Witmer K, Sherrard-Smith E, Straschil U, Tunnicliff M, Baum J, Delves Met al., 2018, An inexpensive open source 3D printed membrane feeder for human malaria transmission studies, Malaria Journal, Vol: 17, ISSN: 1475-2875

BackgroundThe study of malaria transmission requires the experimental infection of mosquitoes with Plasmodium gametocytes. In the laboratory, this is achieved using artificial membrane feeding apparatus that simulate body temperature and skin of the host, and so permit mosquito feeding on reconstituted gametocyte-containing blood. Membrane feeders either use electric heating elements or complex glass chambers to warm the infected blood; both of which are expensive to purchase and can only be sourced from a handful of specialized companies. Presented and tested here is a membrane feeder that can be inexpensively printed using 3D-printing technology.ResultsUsing the Plasmodium falciparum laboratory strain NF54, three independent standard membrane feeding assays (SMFAs) were performed comparing the 3D-printed feeder against a commercial glass feeder. Exflagellation rates did not differ between the two feeders. Furthermore, no statistically significant difference was found in the oocyst load nor oocyst intensity of Anopheles stephensi mosquitoes (mean oocyst range 1.3–6.2 per mosquito; infection prevalence range 41–79%).ConclusionsOpen source provision of the design files of the 3D-printed feeder will facilitate a wider range of laboratories to perform SMFAs in laboratory and field settings, and enable them to freely customize the design to their own requirements.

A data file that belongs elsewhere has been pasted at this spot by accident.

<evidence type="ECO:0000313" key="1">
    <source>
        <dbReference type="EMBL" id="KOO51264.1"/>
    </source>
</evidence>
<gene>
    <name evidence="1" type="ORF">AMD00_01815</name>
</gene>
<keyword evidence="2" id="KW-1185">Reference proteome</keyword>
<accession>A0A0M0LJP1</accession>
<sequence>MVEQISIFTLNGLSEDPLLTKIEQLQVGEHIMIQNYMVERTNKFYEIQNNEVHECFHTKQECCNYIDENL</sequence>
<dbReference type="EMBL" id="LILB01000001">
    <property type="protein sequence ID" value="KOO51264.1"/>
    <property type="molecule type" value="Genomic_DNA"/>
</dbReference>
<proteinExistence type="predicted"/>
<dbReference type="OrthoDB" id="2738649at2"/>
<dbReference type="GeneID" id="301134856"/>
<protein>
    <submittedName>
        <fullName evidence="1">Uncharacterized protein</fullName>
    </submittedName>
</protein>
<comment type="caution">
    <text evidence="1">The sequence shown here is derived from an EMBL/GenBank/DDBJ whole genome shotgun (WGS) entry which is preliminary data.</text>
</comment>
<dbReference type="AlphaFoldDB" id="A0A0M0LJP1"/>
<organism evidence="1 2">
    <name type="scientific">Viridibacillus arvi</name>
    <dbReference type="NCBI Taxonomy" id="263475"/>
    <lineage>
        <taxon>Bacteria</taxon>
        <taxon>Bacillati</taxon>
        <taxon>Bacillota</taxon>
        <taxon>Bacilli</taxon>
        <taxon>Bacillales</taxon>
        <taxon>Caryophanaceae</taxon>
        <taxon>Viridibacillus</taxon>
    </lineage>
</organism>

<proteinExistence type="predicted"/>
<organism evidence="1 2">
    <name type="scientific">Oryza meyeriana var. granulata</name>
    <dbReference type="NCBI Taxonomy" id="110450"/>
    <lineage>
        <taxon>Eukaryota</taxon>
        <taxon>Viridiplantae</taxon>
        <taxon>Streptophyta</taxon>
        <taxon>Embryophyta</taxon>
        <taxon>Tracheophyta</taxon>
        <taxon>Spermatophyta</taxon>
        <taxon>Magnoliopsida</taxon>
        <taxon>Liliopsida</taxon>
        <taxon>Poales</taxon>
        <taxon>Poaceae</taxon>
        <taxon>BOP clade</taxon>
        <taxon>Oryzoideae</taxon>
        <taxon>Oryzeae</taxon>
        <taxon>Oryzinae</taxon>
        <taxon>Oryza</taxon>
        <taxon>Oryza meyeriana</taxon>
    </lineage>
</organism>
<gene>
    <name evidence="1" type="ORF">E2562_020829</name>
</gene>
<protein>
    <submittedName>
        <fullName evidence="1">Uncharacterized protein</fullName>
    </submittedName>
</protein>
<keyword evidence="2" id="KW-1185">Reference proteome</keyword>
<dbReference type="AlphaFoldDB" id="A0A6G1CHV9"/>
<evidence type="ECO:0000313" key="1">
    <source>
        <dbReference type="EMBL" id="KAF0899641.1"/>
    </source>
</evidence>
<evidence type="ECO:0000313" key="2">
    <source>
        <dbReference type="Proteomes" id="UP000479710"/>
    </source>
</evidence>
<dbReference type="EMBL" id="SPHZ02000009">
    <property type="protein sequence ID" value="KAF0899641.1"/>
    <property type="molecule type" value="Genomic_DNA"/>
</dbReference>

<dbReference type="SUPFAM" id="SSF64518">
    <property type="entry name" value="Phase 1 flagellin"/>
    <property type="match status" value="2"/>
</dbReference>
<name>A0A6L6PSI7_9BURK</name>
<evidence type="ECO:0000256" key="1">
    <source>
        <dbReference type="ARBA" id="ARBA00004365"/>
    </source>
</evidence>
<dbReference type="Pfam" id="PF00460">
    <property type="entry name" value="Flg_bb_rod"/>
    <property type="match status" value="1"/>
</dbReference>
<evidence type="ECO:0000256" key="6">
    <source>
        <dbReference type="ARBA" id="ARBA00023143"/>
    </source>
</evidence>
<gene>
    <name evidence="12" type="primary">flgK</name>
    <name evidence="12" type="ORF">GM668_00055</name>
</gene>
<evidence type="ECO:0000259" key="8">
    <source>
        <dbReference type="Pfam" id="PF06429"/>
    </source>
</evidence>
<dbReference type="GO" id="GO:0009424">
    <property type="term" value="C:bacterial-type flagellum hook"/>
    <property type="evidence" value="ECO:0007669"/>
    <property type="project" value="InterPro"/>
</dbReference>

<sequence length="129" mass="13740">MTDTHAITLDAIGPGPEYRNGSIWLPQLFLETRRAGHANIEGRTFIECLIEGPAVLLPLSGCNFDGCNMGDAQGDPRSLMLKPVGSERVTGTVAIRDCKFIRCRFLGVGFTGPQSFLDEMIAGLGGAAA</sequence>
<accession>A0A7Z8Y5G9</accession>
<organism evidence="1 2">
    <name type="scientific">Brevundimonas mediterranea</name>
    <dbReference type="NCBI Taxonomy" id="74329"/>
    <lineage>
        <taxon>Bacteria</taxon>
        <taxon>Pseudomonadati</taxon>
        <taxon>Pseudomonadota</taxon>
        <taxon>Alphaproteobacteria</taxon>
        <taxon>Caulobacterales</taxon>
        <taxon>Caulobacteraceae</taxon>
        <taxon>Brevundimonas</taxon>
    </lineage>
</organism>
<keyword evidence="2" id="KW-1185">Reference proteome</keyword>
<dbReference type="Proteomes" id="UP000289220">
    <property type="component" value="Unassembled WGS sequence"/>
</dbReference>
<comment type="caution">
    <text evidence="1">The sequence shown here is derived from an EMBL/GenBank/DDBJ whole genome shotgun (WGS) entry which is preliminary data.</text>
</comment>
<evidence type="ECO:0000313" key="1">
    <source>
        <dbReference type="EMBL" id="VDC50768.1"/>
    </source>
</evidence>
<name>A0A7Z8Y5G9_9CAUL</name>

Journal article

Sherrard-Smith E, Sala KA, Betancourt M, Upton LM, Angrisano F, Morin MJ, Ghani AC, Churcher TS, Blagborough AMet al., 2018, Synergy in anti-malarial pre-erythrocytic and transmission-blocking antibodies is achieved by reducing parasite density, eLife, Vol: 7, ISSN: 2050-084X

Anti-malarial pre-erythrocytic vaccines (PEV) target transmission by inhibiting human infection but are currently partially protective. It has been posited, but never demonstrated, that co-administering transmission-blocking vaccines (TBV) would enhance malaria control. We hypothesized a mechanism that TBV could reduce parasite density in the mosquito salivary glands, thereby enhancing PEV efficacy. This was tested using a multigenerational population assay, passaging Plasmodium berghei to Anopheles stephensi mosquitoes. A combined efficacy of 90.8% (86.7–94.2%) was observed in the PEV +TBV antibody group, higher than the estimated efficacy of 83.3% (95% CrI 79.1–87.0%) if the two antibodies acted independently. Higher PEV efficacy at lower mosquito parasite loads was observed, comprising the first direct evidence that co-administering anti-sporozoite and anti-transmission interventions act synergistically, enhancing PEV efficacy across a range of TBV doses and transmission intensities. Combining partially effective vaccines of differing anti-parasitic classes is a pragmatic, powerful way to accelerate malaria elimination efforts.